Sam pulled out metal chairs around a white table and they all sat down. "How is he, Sam?" asked Babcock.

He grinned and ducked his head. "Mean in the mornings."

"Talk to you much? Play any chess?"

"Not too much. Works, mostly. Reads some, watches the box a little." His smile was forced; his heavy fingers were clasped together and Sinescu saw now that the fingertips of one hand had turned darker, the others not. He looked away.

"You're from Washington, that right?" Sam asked politely. "First time here? Hold on." He was out of his chair. Vague upright shapes were passing behind the curtained glass door. "Looks like they're through. If you gentlemen would just wait here a minute, till I see." He strode across the roof. The two men sat in silence. Babcock had pulled down his surgical mask; Sinescu noticed and did the same.

"Sam's wife is a problem," Babcock said, leaning nearer. "It seemed like a good idea at the time, but she's lonely here, doesn't like it -- no kids--"

The door opened again and Sam appeared. He had a mask on, but it was hanging under his chin. "If you gentlemen would come in now."

In the living area, the little woman, also with a mask hanging around her neck, was pouring coffee from a flowered ceramic jug. She was smiling brightly but looked unhappy. Opposite her sat someone tall, in gray shirt and slacks, leaning back, legs out, arms on the arms of his chair, motionless. Something was wrong with his face.

"Well, now," said Sam heartily. His wife looked up at him with an agonized smile.

The tall figure turned its head and Sinescu saw with an icy shock that its face was silver, a mask of metal with oblong slits for eyes, no nose or mouth, only curves that were faired into each other. "...project," said an inhuman voice.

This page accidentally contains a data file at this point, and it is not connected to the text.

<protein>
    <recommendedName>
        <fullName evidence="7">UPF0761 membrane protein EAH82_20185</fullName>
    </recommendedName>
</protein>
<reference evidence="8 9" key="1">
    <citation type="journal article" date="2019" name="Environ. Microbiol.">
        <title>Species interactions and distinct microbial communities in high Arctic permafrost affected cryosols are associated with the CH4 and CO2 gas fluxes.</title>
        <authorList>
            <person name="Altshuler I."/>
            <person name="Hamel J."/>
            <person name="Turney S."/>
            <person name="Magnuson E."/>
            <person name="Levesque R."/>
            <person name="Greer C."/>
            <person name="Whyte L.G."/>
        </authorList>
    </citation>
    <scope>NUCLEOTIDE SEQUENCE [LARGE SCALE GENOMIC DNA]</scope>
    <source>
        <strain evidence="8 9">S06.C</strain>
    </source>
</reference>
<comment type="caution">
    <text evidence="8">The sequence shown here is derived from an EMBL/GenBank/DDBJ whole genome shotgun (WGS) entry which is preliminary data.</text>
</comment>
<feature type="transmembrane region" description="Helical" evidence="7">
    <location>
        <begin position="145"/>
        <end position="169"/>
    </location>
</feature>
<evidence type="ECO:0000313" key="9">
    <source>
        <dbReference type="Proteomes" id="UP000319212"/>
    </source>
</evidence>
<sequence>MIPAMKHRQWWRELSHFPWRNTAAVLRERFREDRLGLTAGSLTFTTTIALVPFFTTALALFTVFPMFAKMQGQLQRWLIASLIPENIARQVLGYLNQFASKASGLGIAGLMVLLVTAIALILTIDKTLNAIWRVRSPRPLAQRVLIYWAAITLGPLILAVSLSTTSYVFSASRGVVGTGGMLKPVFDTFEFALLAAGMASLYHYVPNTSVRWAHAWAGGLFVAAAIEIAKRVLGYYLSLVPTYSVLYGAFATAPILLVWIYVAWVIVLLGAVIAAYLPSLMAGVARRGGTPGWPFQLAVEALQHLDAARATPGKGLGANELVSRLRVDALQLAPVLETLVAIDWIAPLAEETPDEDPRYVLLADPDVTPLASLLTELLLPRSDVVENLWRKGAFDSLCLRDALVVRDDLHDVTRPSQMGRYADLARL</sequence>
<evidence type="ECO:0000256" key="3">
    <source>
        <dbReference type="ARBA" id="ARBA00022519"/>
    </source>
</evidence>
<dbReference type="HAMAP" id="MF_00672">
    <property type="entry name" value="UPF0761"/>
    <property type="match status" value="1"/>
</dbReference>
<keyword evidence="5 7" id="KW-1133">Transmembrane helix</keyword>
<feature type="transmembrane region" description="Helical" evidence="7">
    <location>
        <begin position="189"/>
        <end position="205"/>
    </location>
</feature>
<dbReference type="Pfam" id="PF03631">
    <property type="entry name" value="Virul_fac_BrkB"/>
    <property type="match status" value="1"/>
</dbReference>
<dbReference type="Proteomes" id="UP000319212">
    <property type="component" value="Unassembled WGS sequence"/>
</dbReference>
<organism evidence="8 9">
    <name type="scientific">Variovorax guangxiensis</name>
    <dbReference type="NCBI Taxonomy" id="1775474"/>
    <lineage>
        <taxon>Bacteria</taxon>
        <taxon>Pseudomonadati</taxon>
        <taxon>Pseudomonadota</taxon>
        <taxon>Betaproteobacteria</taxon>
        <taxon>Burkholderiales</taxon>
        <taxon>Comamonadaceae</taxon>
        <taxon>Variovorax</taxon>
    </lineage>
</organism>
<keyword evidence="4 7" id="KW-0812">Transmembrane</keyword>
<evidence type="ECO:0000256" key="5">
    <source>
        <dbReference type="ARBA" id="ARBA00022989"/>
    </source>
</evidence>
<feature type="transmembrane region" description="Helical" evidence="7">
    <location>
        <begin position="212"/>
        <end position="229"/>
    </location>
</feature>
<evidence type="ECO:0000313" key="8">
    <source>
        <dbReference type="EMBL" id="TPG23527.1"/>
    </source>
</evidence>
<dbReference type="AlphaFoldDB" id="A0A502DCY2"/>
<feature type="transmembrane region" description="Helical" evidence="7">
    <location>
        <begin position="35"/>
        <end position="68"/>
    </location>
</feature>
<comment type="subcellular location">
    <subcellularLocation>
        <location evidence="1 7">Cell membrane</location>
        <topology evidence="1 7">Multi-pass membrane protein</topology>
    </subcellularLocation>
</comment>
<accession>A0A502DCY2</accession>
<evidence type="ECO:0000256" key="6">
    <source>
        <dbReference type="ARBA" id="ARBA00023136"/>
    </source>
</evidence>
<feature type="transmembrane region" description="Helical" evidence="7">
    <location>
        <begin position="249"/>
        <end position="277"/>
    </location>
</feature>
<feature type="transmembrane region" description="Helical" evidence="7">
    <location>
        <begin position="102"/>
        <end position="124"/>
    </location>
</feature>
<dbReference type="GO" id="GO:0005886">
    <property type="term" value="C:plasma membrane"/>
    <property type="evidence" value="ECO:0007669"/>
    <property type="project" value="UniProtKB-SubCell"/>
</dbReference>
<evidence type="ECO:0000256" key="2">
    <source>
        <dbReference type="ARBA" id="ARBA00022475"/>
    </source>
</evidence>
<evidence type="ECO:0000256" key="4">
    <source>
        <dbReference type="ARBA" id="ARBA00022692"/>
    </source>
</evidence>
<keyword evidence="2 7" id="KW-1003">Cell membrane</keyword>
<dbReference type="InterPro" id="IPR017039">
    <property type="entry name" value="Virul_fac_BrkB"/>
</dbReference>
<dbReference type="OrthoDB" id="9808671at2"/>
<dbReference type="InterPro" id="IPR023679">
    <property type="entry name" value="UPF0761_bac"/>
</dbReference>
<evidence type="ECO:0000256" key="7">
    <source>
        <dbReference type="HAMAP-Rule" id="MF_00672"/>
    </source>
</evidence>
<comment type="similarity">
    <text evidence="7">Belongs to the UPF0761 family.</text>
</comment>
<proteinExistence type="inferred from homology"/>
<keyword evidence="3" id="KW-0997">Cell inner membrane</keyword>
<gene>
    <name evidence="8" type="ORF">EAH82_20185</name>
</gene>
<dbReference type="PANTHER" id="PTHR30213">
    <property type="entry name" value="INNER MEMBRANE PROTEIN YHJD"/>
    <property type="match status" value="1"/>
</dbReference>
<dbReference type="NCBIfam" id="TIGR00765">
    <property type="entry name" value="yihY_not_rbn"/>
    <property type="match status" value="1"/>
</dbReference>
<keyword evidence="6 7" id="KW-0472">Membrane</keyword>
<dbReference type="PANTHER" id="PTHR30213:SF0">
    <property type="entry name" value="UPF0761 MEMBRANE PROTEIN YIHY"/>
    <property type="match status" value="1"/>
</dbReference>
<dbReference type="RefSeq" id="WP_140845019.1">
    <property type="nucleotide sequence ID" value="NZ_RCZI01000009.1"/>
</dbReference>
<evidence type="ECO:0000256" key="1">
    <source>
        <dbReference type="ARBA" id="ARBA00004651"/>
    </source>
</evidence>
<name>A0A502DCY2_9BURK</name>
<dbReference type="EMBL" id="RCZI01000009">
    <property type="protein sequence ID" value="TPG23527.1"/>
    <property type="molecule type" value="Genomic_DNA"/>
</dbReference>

Sinescu found himself half bent over a chair. He sat down. They were all looking at him. The voice resumed, "I said, are you here to pull the plug on the project." It was unaccented, indifferent.

"Have some coffee." The woman pushed a cup toward him.

Sinescu reached for it, but his hand was trembling and he drew it back. "Just a fact-finding expedition," he said.

"Bull. Who sent you -- Senator Hinkel?"

"That's right."

"Bull. He's been here himself, why send you? If you are going to pull the plug, might as well tell me." The face behind the mask did not move when he spoke; the voice did not seem to come from it.

"He's just lookinhg around, Jim," said Babcock.

"Two hundred million a year," said the voice, "To keep one man alive. Doesn't make much sense, does it. Go on, drink your coffee."

Sinescu realized that Sam and his wife had already finished theirs and that they had pulled up their masks. He reached for his cup hastily.

"Hundred-percent disability in my grade is thirty thousand a year. I could get along on that easy. For almost an hour and a half."

"There's no intention of terminating the project," Sinsecu said.

"Phasing it out, though. Would you say phasing it out."

"Manners, Jim," said Babcock.

"Okay, my worst fault. What do you want to know?"

Sinescu sipped his coffee. His hands were still trembling. "That mask you're wearing," he started.

"Not for discussion. No comment, no comment. Sorry about that, don't mean to be rude; a personal matter. Ask me something--" Without warning, he stood up, blaring, "Get that damn thing out of here!" Sam's wife's cup smashed, coffee brown across the table. A fawn-colored puppy was sitting in the middle of the carpet, cocking its head, bright-eyed, tongue out.